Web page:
In 2018, attorney Kenneth Phillips began a Do Not Adopt a Pit Bull campaign.
Free Toilet Paper
DogsBite.org - Like many Americans, each new day brings a wealth of new information and new closures to us. In our city of Austin, that process began on March 6 when the city cancelled South By Southwest, an international festival that was estimated to draw about 300,000 attendees. March 6 was also the day CDC released new information about the virus. Pressure had been mounting on city officials, including a petition signed by 55 thousand people to cancel the event.
"Please think about the children, the immune compromised, the elderly, the diabetics and asthmatics -- people who could die because of this."
By March 17, all restaurants and bars were shuttered through May 1 in Austin, and all gatherings were limited to 10 people. Like people in many cities right now, we are weathering the storm in Austin by maintaining social distancing and largely staying home. During this time of crisis, we do not expect to see any media reports of fatal dog maulings. Right now, and potentially for months to come, the sole focus of the media is to provide critical information to the public about COVID-19.
That said, we are watching the growing number of shenanigans being played out by shelters and rescues. The most offensive thus far is a March 13 advertisement for a pit bull-mix named "Tootie" by Do Only Good Animal Rescue in Pontiac (the same city where a shelter worker was attacked by a vicious pit bull late last year). Tootie's adoption fee was only $25 and the dog came with a "free roll of coveted TOILET PAPER," states the ad. They also recently had a "Coronavirus sale."
Many shelters and rescues are moving to "appointment only" and begging the public to foster dogs. Today, many taxpayer funded city and county shelters, all striving to reach the single metric 90% "save rate," have been one step away from disaster for a long time because they rely so heavily on unpaid personnel. What happens when 80% to 90% of their volunteers suddenly disappear due to a pandemic crisis? Paid staffers won't be able to properly care for all of the dogs.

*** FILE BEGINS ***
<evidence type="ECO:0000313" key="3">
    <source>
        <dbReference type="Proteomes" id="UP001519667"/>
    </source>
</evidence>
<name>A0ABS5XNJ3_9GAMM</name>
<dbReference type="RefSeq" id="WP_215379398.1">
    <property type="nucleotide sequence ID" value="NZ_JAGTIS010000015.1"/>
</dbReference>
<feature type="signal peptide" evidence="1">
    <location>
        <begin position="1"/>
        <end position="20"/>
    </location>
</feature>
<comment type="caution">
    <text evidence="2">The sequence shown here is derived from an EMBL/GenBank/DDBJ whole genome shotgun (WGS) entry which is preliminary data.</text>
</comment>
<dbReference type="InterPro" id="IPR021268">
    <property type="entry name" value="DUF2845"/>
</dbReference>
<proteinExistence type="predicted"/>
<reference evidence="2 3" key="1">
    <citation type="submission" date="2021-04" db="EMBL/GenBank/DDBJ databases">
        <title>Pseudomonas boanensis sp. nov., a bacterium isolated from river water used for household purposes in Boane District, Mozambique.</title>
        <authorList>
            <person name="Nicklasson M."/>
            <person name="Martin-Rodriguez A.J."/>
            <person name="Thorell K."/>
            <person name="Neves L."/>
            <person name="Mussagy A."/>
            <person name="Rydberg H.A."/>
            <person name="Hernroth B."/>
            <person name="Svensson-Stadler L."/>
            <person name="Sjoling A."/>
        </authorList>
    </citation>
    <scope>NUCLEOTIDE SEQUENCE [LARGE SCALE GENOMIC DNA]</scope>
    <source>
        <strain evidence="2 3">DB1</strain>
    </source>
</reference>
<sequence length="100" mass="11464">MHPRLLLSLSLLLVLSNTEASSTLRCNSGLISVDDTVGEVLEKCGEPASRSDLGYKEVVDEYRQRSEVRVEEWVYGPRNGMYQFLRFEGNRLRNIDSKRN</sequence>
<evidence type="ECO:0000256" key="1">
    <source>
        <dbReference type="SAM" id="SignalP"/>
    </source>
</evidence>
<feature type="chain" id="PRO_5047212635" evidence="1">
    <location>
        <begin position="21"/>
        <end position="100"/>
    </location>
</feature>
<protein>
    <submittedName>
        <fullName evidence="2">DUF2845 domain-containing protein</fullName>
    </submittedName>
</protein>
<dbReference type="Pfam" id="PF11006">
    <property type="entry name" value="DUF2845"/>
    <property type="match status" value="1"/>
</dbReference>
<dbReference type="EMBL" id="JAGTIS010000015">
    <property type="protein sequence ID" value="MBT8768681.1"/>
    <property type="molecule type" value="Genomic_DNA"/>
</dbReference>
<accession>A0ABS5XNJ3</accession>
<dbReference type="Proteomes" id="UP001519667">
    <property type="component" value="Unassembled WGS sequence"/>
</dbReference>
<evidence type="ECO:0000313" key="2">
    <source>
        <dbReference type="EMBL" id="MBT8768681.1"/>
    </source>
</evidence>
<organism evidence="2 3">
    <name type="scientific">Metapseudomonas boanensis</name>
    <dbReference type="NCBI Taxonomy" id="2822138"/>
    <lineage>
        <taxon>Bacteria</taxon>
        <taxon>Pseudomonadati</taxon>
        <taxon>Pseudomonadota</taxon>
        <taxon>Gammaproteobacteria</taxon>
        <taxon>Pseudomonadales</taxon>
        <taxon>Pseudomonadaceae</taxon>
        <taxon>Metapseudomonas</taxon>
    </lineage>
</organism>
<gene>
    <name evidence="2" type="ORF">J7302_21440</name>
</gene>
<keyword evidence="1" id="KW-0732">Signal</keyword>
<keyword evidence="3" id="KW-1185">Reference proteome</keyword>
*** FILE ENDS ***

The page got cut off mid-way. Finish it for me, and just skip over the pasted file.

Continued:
Maricopa County Animal Care and Control is even asking for donations, despite drastically reducing their intake, in fears they will become overcrowded and be "forced to make difficult decisions" (euthanizing unwanted pets). They seek donations so that if faced with overcrowding, they can board dogs at private facilities. During these times, we recommend adopting or fostering a cat -- an indoor only pet. A crisis is not a time to adopt a dog, much less an unwanted pit bull.
The Maricopa shelter is already filled to the brim with unwanted pit bulls. As the coronavirus crisis ensues, more unwanted pit bulls will stack up. Pit bull owners are not known for being responsible when there is no crisis at hand, so imagine when one is? Right now, with surging job losses, markets tanking and cities shutting down, not to mention the threat of the catching the virus yourself, is the worst time to let gimmicks and emotions drive a decision to adopt a high-risk dog.
My First Pit Bull Case
In 2018, dog bite attorney Kenneth Phillips began a Do Not Adopt a Pit Bull campaign. The campaign contains several Super Bowl-themed videos. We wrote about this last October in a story about a pit bull adoption disaster. His most recent addition to the campaign was published this week, titled, My First Pit Bull Case, which occurred in 1991. It is a chilling account of a vicious pit bull attack. His client, Alicia, amazingly survived, but with "horribly deformed, scarred legs."